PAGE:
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How Motown Lost Its Big Mo

4 minute read
S.C. Gwynne/Detroit

While the rest of the U.S. economy is still creaking forward, the recession monitor is flashing yellow in Detroit. The reckoning was postponed for months by the Big Three’s inveterate optimism, which kept assembly plants cranking out cars as though nothing were wrong, and by Detroit’s ever sweetening sales incentives. But by the end of the year’s second quarter, evidence of a reversal was clearly at hand: during the first six months of 1989, total car sales in the U.S. fell 7.2% from last year’s first half, to 5.1 million.

Inventories of unsold cars have swollen to 1.8 million vehicles. At current sales levels, that is a 75-day supply, well above what is considered healthy, and Detroit is finally acknowledging the sharp downturn in demand and cutting production plans for the rest of the year. Output at General Motors assembly plants in the third quarter will be the lowest of any July-September period in 19 years, Chrysler’s the smallest in a decade. While none of the automakers are scheduling long-term shutdowns, many workers are being idled for the first time since the last recession. Ford, which has run continuous overtime for the past five years, announced layoffs at Escort plants in Edison, N.J., and Wayne, Mich., and will temporarily close Taurus and Sable assembly plants in Chicago and Atlanta.

The downturn is at least partly the result of selling so many cars in the past few years. “The fleet is quite young, the warranties are longer, and the quality is better. People don’t feel a pressing need for new cars,” says Arvid Jouppi, who follows the industry for Keane Securities in Detroit. The boom has flooded the market with used cars, which are now selling at a steep discount, making them a more attractive alternative to new models. A two-year- old Ford Tempo, for example, sells for $3,500 less than a new one.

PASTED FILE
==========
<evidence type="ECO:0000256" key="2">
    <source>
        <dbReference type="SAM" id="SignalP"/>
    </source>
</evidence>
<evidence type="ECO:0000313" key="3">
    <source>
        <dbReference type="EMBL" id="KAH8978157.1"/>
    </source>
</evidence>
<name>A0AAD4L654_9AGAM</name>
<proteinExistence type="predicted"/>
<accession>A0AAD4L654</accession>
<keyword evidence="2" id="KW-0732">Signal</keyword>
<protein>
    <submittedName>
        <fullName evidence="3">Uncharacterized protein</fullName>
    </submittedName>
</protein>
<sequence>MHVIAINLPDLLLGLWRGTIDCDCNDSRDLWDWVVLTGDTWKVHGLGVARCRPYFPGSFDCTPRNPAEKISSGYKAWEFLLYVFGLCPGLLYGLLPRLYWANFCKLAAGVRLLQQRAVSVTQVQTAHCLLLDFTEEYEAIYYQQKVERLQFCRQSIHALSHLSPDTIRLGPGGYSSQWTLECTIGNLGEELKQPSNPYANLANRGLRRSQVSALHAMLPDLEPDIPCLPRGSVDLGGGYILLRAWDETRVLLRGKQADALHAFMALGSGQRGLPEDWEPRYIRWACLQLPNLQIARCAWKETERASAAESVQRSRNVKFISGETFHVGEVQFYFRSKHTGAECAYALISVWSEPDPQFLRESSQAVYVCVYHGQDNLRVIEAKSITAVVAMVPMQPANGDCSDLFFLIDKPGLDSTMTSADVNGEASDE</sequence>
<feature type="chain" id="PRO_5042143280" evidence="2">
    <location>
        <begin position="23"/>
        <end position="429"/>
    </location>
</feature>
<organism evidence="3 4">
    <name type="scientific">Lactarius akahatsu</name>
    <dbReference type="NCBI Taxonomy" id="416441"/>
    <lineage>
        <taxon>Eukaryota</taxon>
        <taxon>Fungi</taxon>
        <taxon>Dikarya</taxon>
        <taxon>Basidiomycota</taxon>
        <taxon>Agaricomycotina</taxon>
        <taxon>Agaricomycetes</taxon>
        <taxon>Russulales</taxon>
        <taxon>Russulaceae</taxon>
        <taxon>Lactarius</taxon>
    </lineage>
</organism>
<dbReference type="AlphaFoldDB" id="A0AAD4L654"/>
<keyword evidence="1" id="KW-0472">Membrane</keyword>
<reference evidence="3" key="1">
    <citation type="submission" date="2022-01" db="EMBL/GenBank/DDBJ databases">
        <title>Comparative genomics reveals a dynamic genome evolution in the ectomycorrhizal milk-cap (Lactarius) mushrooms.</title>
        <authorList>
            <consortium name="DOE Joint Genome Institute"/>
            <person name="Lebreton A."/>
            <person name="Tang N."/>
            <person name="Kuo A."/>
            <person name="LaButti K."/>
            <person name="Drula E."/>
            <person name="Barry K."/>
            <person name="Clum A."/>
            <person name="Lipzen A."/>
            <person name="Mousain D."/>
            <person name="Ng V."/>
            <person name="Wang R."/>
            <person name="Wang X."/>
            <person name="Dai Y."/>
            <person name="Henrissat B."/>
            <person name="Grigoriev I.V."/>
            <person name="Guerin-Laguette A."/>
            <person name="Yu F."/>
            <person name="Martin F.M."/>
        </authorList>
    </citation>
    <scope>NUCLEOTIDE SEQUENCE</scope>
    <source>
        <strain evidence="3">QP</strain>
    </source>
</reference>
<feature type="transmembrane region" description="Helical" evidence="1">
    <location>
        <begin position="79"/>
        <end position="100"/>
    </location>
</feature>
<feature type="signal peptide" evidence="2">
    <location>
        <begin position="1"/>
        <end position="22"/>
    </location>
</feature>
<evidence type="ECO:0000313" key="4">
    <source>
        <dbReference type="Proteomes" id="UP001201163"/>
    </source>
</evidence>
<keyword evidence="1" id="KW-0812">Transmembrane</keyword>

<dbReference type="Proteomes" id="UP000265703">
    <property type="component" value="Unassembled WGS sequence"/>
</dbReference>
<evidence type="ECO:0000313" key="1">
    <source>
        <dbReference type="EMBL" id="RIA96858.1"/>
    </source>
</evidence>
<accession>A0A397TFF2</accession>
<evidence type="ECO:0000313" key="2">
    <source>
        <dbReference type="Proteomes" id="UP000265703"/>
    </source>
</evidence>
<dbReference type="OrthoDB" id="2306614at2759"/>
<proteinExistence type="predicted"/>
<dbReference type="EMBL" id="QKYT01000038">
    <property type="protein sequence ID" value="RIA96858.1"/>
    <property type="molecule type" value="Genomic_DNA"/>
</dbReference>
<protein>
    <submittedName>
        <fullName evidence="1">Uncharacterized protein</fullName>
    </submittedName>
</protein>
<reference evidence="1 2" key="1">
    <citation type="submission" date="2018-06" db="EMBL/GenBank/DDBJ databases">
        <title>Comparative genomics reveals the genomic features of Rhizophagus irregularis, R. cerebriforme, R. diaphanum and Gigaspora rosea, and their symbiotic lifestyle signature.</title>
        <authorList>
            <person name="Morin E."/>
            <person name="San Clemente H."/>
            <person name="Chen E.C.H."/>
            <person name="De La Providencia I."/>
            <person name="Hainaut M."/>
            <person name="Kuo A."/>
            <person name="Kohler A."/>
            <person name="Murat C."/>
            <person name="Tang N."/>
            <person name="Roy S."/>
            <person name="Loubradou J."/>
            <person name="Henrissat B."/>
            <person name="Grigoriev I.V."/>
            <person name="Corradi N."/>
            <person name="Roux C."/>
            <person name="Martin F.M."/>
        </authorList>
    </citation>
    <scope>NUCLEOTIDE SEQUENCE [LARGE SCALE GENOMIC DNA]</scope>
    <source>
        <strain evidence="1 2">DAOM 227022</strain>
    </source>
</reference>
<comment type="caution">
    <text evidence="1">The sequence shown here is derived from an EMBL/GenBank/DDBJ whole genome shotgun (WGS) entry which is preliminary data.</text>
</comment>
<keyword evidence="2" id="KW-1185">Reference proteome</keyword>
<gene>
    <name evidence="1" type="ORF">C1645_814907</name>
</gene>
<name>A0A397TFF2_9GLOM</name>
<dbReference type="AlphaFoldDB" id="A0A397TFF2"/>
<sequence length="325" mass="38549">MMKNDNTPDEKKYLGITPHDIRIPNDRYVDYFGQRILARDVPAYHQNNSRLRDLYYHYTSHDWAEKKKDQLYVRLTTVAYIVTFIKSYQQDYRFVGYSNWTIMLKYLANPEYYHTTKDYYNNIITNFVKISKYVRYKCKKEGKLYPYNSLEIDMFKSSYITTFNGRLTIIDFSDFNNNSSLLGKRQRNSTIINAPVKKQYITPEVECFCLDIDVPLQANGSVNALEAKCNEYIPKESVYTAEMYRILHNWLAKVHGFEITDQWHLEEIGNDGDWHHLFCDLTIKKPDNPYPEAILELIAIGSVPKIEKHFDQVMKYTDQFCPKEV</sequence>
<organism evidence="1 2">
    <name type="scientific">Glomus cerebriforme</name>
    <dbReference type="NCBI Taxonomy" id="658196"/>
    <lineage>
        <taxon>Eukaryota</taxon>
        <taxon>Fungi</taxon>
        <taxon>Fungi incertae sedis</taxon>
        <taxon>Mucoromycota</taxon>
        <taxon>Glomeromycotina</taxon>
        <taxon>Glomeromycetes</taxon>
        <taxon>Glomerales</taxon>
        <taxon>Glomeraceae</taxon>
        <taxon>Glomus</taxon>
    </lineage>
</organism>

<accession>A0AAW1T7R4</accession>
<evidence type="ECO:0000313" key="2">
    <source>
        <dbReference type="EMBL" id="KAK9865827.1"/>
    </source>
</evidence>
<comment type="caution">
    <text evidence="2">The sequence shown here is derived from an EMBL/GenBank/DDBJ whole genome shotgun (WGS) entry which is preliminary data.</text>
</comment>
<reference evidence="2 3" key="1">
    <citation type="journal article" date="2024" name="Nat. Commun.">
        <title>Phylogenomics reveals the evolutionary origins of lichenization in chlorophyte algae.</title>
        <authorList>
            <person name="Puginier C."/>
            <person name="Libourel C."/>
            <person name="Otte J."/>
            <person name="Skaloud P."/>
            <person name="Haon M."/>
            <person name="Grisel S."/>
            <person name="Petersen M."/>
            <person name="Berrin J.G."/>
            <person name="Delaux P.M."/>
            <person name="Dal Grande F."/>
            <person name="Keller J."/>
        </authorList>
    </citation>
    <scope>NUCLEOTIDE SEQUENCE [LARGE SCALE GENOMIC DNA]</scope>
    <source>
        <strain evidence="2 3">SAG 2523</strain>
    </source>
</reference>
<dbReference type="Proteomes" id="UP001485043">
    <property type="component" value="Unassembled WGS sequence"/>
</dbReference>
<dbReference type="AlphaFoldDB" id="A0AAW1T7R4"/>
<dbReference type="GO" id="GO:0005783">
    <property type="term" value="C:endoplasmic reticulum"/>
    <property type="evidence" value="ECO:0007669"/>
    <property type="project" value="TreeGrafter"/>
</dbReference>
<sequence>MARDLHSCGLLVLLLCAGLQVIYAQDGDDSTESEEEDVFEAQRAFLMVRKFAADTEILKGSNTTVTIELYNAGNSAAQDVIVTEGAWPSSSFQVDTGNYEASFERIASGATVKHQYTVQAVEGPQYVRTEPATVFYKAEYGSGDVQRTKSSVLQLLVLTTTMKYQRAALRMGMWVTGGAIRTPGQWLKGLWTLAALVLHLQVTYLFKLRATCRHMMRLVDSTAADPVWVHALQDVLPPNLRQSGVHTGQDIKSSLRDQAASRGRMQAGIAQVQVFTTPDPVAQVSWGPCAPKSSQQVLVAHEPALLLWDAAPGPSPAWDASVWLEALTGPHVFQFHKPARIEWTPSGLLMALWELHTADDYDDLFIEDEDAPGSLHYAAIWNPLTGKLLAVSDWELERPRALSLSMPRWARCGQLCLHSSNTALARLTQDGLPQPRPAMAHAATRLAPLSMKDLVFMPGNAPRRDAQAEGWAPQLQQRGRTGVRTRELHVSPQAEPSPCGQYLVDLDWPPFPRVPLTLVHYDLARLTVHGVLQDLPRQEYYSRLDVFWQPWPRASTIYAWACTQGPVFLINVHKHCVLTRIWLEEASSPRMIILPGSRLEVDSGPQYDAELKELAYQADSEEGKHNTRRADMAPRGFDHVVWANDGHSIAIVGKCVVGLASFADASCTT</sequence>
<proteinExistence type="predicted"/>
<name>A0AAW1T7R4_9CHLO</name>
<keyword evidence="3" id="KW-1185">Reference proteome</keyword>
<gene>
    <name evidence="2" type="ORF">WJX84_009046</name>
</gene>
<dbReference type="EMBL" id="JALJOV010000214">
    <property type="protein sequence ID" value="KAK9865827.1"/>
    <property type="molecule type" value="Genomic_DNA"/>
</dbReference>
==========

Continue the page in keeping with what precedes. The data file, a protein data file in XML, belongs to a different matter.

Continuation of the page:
Then there is the industry’s oddball marketing logic, in which automakers raise prices and offer discounts at the same time. Prices of U.S.-made autos have doubled within the decade, to an average of $14,000. “The strength of the deutsche mark and yen caused importers to raise prices rather quickly. But instead of taking advantage of that, American makers raised their prices along with them,” says Ron Tonkin, president of the National Automobile Dealers Association. This year buyers can anticipate yet another round of increases, ranging from 4% to 7% on 1990 models. To reduce sticker shock, the Big Three renewed incentive programs earlier this month, offering as much as 10% off basic prices. But such come-ons are losing their potency.

Since the downturn began, Japanese manufacturers have made even greater inroads than in healthy times. Honda, Toyota, Nissan and Mazda posted higher sales and gains in U.S. market share in the first half of 1989, largely at the expense of European imports, Chrysler and GM. Of the Big Three, only Ford managed to raise its market share, because its sales slump has been smaller than that of its rivals.

Since the auto industry accounts for 16% of all durable goods produced in the U.S., any serious contraction will create noticeable ripples in the rest of the economy. Detroit’s slowdown has already dragged machine-tool sales to a level 37% below last year’s. So far, however, no one expects the downturn to match the disaster of 1982, when U.S. auto sales hit a nadir of 8 million. “We’re not going to fall off the roof and break a leg,” predicts analyst Jouppi. “It will be more in the nature of jumping off the porch and skinning a knee.”




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